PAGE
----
10 comments:

Jamy said...

Did I read that correctly, he has FORTY shirts? Why, why, why?

Your hair care cost is also too high, but that's coming from someone who has a cut once or twice a year.

I also hate to iron!

Jennifer said...

Dudette...you're IRONING HIS SHIRTS?

It must be love, is all I can say. Beyond that, I'm speechless...

zerodoll said...

outsourcing shirt ironing is money well spent. what is your time worth? i ask in all seriousness. do the calculation, find a place that does shirts for a buck and keep moving!

Monica said...

I'm with zerodoll on the outsourcing of the ironing, it is money well spent.. specially if he has 40 shirts at a time... FORTY shirts... (I'm with Jamy on this)... I mean 10 is ok.. even 15.. but FORTY shirts????? YIKES!

and I love ironing... I hate to do laundry and fold clothes but ironing relaxes me and plus, it makes the clothes look brand new... but FORTY shirts...

No, no no... that is why dry cleaning exist.... and think about this.. if you move to South America.. the help over there in most of the Latin American countries is cheap, realllly cheap... I'm from Venezuela and believe, if I miss anything... ANYTHING from my country it was the help.

running42k said...

My wife hates ironing too. So your are not suffering alone if that helps.

Dan-E said...

seriously? forty? i know he's metro but... good gawd.

one of the nice thing about my (future) career is that i can wear t-shirts to work every day.

utenzi said...

As you can probably guess, Diane, I love this. Fiscal responsibility. That's my mantra!

I don't have any problem with 40 shirts, I don't know why the others do. What I can't figure out is why you think you need to iron all 40 at once, Diane. He's only going to wear one a day, I'd imagine. Why not just iron 4 or 5 at a time. That'll cover the week and once you get used to it, it'll only take 15 minutes. An easy sacrifice to enable you to keep your hairdresser on speed dial.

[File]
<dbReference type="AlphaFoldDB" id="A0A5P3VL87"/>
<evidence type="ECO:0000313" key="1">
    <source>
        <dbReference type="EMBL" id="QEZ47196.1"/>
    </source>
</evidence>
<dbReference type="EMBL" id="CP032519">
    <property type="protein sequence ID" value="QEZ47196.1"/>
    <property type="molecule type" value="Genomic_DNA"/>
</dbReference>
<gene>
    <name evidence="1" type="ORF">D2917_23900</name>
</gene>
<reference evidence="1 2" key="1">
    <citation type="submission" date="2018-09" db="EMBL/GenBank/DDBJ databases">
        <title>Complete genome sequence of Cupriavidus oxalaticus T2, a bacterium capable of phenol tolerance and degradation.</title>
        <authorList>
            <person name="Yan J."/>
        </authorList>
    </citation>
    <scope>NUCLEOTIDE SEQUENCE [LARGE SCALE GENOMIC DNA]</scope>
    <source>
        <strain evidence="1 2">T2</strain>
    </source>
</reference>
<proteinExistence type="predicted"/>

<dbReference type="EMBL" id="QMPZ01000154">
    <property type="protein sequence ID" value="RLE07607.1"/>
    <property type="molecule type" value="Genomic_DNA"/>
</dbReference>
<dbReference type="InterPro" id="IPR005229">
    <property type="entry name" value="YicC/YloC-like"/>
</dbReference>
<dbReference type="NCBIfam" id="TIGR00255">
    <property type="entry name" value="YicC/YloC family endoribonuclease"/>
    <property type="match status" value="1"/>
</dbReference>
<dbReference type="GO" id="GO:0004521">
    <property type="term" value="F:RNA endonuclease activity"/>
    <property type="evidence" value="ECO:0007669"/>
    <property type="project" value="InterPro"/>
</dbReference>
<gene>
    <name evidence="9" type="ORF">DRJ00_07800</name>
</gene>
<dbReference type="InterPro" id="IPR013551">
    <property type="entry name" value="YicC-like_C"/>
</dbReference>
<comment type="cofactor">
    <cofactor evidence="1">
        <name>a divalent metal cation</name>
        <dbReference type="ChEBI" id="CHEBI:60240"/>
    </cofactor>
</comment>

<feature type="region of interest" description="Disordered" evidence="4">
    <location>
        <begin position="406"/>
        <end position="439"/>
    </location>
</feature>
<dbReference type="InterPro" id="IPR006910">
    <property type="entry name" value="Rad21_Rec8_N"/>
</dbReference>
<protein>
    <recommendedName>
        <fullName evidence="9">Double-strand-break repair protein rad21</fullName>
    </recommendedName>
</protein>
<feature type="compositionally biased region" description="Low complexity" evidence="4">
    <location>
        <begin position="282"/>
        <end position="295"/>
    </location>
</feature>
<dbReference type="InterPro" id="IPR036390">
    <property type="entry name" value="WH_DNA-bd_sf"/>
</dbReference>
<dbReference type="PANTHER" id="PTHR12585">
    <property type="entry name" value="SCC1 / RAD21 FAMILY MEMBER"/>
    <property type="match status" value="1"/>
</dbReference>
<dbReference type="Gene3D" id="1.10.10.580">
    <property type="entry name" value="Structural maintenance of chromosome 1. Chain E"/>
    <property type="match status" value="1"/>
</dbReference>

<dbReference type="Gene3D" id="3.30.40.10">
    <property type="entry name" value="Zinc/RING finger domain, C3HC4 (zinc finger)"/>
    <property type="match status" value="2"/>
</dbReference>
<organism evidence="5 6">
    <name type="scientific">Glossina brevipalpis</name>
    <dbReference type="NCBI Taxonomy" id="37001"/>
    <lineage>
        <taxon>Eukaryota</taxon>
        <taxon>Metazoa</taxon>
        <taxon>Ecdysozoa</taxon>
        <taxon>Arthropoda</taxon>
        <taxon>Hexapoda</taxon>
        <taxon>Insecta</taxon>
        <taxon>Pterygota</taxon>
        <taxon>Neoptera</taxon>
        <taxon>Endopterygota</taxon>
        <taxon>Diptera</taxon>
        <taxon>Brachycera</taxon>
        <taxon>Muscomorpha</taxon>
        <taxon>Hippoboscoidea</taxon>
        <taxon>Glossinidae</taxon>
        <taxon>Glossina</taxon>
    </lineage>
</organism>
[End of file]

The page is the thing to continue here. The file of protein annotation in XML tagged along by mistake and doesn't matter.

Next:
By the way, I have a sneaking suspicion that you make twice what I do--and that Max is way, way beyond that. Science just doesn't pay--at least not academic science!

kenju said...

I decided to add up the cost of cutting and coloring my hair per year - and was astounded to see it comes to $1,020. I may have known it unconsciously, because I decided this month to stop coloring. If I can keep up the resolve not to do it, it will save me $540. YAY!, I can buy clothes!

Siryn said...

Ironing is a labor of love. It's not hard but when you multiply it by 40.... yeah, that's tough. You need to average 8 shirts a day to finish in one week, which could be an hour a day.

I do agree that you should find a $1/shirt place if you can and use that.

I understand having 40 shirts - it means he doesn't do laundry for almost 2 months and having a crisp, clean shirt at the ready almost all the time. That's not metro - it's just efficient. It's like having 2-3 weeks or more worth of underwear. If you hate doing laundry, you do bigger loads in fewer increments, as opposed to doing it all the time.

You guys have a great system and I love the fact that you really work together as a team. Green over here, even with the fact that you're ironing his shirts.

3rdtimesacharm( 3T ) said...

Oh man! I can feel your pain on this one Diane! I attempted this (somewhat) ONCE when we first were married. In the end, I told him I'd find OTHER ways to trim the budget. Budget be damned I'm not trying to iron and starch his shirts. That dry cleaners bill is worth every penny to me now. The down side? I've started sending a few of my 100% cotton blouses to his cleaners. They look so crisp and new looking! I can understand how he got hooked on a cleaners.

3T